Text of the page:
Cheers


I prefer the older ones too, and really, all action films before CGI came along. In LTK, when that plane flies under the plummeting truck, you know you are really seeing a plane flying under a truck. Plus, the action these days just goes on and on until it becomes meaningless (see DIE ANOTHER DAY) and forgettable, not to mention unbelievable.

As to the last point, yes: LD has the now-uncomfortable Afghanistan setting, which plays well in the film itself but is tinged by subsequent historic developments, LTK has Talisa Soto's weak character, and OHMSS has the rather goofy girls who are pawns in Blofeld's scheme.

Love all these films just the same!

 
 
 Posted:   Feb 8, 2013 - 6:31 PM   
 By:   quiller007   (Member)

Not wrong at all, Den. You are certainly correct about the legal battles, and Dalton's frustrations about the delays, but sadly MGM pressured the Broccolis to drop him as a condition of financing the next installment. I've read this many times, including an article in PREMIERE magazine around the time GOLDENEYE came out. And by that time, Dalton likely was ready to be done with the whole mess as well.


I've never read this in ANY publication, and I have quite a few books
on the Bond films and several that cover the transition from Dalton to Brosnan.
Since you posted this info, I've looked up those precise chapters and
still have not found any mention of MGM pressuring EON to dump
Dalton. How odd. However, since some of these books are endorsed
by Albert Broccoli, the writers might have felt obliged to conveniently
leave out that bit of information. What a bunch o'chickens! big grin

Den

 
 Posted:   Feb 9, 2013 - 8:59 PM   
 By:   Zoragoth   (Member)




I've never read this in ANY publication, and I have quite a few books
on the Bond films and several that cover the transition from Dalton to Brosnan.
Since you posted this info, I've looked up those precise chapters and
still have not found any mention of MGM pressuring EON to dump
Dalton. How odd. However, since some of these books are endorsed
by Albert Broccoli, the writers might have felt obliged to conveniently
leave out that bit of information. What a bunch o'chickens! big grin

Den


Yes, indeed, I doubt any Broccoli-endorsed publication would want to lay out the story that they were forced to dump the leading man they were quite happy with, and who is still close to the family. But that it happened is not too surprising, really. Given the fact so many at the time were iffy about Dalton's bolder and darker interpretation (which is only coming into its own now that we have Craig's bolder and darker, albeit thuggish, portrayal), and LTK was perceived a failure (and was made on a reduced budget as it was), and the perception was that perhaps Bond's time had passed even *before* the six year lapse, it would be surprising if EON *wasn't* pressured to abandon Dalton for the more popular Brosnan because the financial risk would seem greatly reduced, as it turned out it was, given the hit GOLDENEYE turned out to be. Much as I greatly prefer Dalton in the role, I doubt GOLDENEYE would have been such a smash if he had starred, even given the superior ad campaign that film enjoyed over LTK....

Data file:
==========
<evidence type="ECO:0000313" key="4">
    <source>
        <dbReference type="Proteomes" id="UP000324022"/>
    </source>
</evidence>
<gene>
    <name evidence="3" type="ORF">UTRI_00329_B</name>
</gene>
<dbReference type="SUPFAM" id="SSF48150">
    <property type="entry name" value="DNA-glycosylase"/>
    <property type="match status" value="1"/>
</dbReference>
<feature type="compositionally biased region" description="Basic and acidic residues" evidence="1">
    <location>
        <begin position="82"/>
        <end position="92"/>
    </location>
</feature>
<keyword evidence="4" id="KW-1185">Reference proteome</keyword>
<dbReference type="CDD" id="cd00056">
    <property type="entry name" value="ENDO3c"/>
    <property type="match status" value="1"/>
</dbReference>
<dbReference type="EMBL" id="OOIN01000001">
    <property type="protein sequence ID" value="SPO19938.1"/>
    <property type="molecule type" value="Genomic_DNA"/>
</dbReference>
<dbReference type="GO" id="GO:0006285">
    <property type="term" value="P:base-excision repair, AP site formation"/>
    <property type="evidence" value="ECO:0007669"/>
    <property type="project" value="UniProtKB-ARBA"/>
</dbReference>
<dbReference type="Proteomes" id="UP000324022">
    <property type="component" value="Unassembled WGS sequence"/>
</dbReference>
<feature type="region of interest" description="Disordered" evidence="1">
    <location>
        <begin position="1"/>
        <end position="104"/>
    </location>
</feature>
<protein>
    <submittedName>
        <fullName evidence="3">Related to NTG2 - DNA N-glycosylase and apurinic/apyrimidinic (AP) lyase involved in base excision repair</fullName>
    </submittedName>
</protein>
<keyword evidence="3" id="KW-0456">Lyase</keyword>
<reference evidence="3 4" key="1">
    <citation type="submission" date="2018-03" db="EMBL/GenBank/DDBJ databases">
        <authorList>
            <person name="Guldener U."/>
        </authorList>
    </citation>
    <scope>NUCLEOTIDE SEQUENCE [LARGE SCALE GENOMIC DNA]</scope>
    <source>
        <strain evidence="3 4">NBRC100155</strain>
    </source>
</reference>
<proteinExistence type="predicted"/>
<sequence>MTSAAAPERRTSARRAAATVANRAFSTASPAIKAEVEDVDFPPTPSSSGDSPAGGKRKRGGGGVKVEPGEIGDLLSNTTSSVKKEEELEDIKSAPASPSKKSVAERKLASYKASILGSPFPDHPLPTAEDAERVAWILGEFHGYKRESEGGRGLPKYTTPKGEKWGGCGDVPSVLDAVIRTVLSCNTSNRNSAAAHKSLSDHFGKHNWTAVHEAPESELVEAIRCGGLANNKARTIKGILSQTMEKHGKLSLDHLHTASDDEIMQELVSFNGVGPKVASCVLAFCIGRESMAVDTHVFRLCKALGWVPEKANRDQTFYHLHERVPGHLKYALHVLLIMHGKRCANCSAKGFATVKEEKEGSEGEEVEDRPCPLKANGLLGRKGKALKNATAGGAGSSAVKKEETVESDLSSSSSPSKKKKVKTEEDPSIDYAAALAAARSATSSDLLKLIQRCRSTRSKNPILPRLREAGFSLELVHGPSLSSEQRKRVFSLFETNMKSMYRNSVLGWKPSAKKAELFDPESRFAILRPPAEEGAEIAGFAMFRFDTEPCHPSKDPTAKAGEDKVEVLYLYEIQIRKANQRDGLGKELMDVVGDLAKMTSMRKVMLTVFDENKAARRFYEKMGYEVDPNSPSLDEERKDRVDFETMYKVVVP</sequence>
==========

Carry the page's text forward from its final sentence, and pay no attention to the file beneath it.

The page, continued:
Posted:   Feb 9, 2013 - 11:14 PM   
 By:   quiller007   (Member)

Yes, indeed, I doubt any Broccoli-endorsed publication would want to lay out the story that they were forced to dump the leading man they were quite happy with, and who is still close to the family. But that it happened is not too surprising, really. Given the fact so many at the time were iffy about Dalton's bolder and darker interpretation (which is only coming into its own now that we have Craig's bolder and darker, albeit thuggish, portrayal), and LTK was perceived a failure (and was made on a reduced budget as it was), and the perception was that perhaps Bond's time had passed even *before* the six year lapse, it would be surprising if EON *wasn't* pressured to abandon Dalton for the more popular Brosnan because the financial risk would seem greatly reduced, as it turned out it was, given the hit GOLDENEYE turned out to be. Much as I greatly prefer Dalton in the role, I doubt GOLDENEYE would have been such a smash if he had starred, even given the superior ad campaign that film enjoyed over LTK....


Too bad the six-year lapse happened at all. It would have been nice
to see Dalton in a couple more films - in 1991 and '93. Odd, that the
two best actors to portray Bond, following Connery, got the shaft.
Lazenby (due to his own naivety), and Dalton (due to circumstances
beyond his control). Both guys should have lasted longer. Though
perhaps, and ironically, their short tenures make their Bond films
that more special.

Den

 
 
 Posted:   Feb 10, 2013 - 4:05 AM   
 By:   John Smith   (Member)

Stephen Woolston,

An interesting post that invites a few questions, especially your opening remarks.

Since we all know from your extensive posts that you possess a profound understanding of the mechanisms and principles of criticism, I can’t help wondering why you would write something that reads like the musings of a doe-eyed sailor on the Pinta: “Per favore, Signor Colombo, but what if the world’s not really flat…?"

Initially, I saw these comments as an exercise in condescension – a standard literary device whereby the author criticises himself in order to pass judgement on others. However, after reading the entire post, I realised they were merely a bit of rhetorical flourish to emphasize the need for more a balanced discourse on the Moore years. Nonetheless, these remarks come across as jejune and not befitting a writer of your calibre.

As for the rest of your post, I beg to differ with your assessment of the Roger Moore Bonds. It’s telling that you talk about “finding the words to express the dynamic and varied attributes of a work”, yet your dismissal of Hamilton and Gilbert's contributions to the Bond franchise (“they ushered in everything that was wrong with the 1970s bond films.”) is not only entirely one-dimensional, but also, in my humble opinion, entirely wrong.